Health care workers haven’t been too keen on caring for community members, fearing Ebola will come from those entering their clinics.

Community members themselves fear service providers as they’ve heard so many of them have already died of Ebola and wonder if maybe there is something to the rumors circulating that Ebola is actually injected at the treatment centers.

Distrust has bubbled up to the government level as seen in the unfortunate events in West Point in August, where the government attempted to quarantine an area with high numbers of Ebola cases and overcrowded conditions. Many from West Point are angry with the government for this botched response and the subsequent violence. Residents from West Point have been stigmatized outside their community as coming from an Ebola area, much like those coming from Lofa County were stigmatized at the beginning of the epidemic.

And finally, the health system, which had only just begun to improve during this first decade of peace, has failed them all – health care workers and community members alike. When Ebola made its way to Lofa County from Guéckédou in Guinea in the spring, the Liberian health systems – and it can be argued the global community- were caught off guard, without the needed weapons to fight this type of war.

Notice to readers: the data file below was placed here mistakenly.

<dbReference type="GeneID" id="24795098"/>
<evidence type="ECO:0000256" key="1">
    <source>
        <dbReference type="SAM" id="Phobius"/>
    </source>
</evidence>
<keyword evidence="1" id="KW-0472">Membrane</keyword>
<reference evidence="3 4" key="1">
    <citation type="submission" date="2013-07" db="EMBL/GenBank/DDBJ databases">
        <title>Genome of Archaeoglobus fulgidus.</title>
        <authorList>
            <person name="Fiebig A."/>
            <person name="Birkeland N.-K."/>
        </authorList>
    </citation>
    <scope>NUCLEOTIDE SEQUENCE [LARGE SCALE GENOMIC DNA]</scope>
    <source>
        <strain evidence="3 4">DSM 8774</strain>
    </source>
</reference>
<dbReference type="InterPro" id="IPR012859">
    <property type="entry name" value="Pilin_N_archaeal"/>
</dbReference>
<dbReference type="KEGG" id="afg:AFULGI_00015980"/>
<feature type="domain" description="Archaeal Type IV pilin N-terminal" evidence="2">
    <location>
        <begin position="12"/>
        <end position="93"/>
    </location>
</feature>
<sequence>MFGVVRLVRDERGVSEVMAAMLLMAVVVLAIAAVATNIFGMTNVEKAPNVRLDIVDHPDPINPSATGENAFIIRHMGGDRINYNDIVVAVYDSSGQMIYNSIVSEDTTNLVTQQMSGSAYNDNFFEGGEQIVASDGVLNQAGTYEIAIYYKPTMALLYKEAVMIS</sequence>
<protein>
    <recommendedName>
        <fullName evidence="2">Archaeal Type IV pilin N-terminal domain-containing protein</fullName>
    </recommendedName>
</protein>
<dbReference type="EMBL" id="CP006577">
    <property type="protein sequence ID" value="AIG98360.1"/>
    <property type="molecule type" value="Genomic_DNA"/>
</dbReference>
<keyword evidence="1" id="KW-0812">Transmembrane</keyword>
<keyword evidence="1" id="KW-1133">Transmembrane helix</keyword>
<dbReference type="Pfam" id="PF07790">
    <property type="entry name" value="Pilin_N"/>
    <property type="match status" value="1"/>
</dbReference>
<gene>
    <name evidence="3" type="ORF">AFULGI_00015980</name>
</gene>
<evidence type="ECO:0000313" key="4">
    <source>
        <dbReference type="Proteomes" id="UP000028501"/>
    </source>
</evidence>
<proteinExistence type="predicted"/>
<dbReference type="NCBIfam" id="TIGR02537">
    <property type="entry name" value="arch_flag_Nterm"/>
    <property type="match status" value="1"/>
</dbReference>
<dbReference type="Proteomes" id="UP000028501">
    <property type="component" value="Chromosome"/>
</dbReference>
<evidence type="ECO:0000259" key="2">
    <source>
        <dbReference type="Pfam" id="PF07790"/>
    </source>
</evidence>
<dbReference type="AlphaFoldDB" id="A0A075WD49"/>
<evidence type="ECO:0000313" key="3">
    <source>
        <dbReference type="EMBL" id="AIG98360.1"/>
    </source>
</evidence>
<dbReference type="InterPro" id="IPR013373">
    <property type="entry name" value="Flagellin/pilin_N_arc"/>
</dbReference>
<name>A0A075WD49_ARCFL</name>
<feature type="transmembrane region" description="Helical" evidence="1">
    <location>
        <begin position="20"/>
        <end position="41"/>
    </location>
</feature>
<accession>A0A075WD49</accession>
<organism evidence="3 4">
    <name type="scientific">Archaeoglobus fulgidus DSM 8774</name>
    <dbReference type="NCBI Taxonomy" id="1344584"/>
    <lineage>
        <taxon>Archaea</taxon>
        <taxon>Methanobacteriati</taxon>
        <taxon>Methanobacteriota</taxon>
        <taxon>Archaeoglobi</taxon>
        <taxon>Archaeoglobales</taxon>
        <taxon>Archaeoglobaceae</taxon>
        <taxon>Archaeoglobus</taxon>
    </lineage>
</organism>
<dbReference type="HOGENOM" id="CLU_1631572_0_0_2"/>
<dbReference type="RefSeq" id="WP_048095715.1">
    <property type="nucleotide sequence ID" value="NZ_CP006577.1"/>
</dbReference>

If this is worse than war, as my driver asserts, intense efforts are needed to foster hope and a renewal of trust- between health care workers and their clients, between the government and its people, and even between brothers as families work to keep themselves and their communities Ebola-free. Trust is not only the key to getting ahead of the epidemic, it’s also the key to rebuilding the health systems in Liberia, which are weak but had been getting stronger. Regaining trust means community members and health care workers feeling confident in their relationships with each other and the services provided. It means trusting themselves and each other to identify the solutions that work best for their communities. 

While trust is the solution, social and behavior change communication efforts are the key to fostering this change. These health promotion efforts provide accurate information through strategically crafted messages designed to rebuild trust in the health care system and its workers.

A glimmer of good news from Liberia the last few weeks, with a drop in Ebola cases and more beds available, may help establish trust again. The successes seen in Lofa County, which earlier this year had the highest number of cases in the country, seem to rest squarely with local leadership and community ownership and engagement. Health promotion efforts like ours have encouraged communities to engage by allowing community members to identify their own solutions. This begins to build that trust between them and the healthcare system that promises to provide the best care possible while being sensitive to local customs if care comes too late and a burial is required instead.

Trust allows for these small successes to grow into larger and larger successes and to rebuild what is now a devastated health system. Social and behavior change communication efforts foster the trust to not only getting the outbreak under control but also in leaving systems in place to be better prepared for the next emergency, if and when it comes.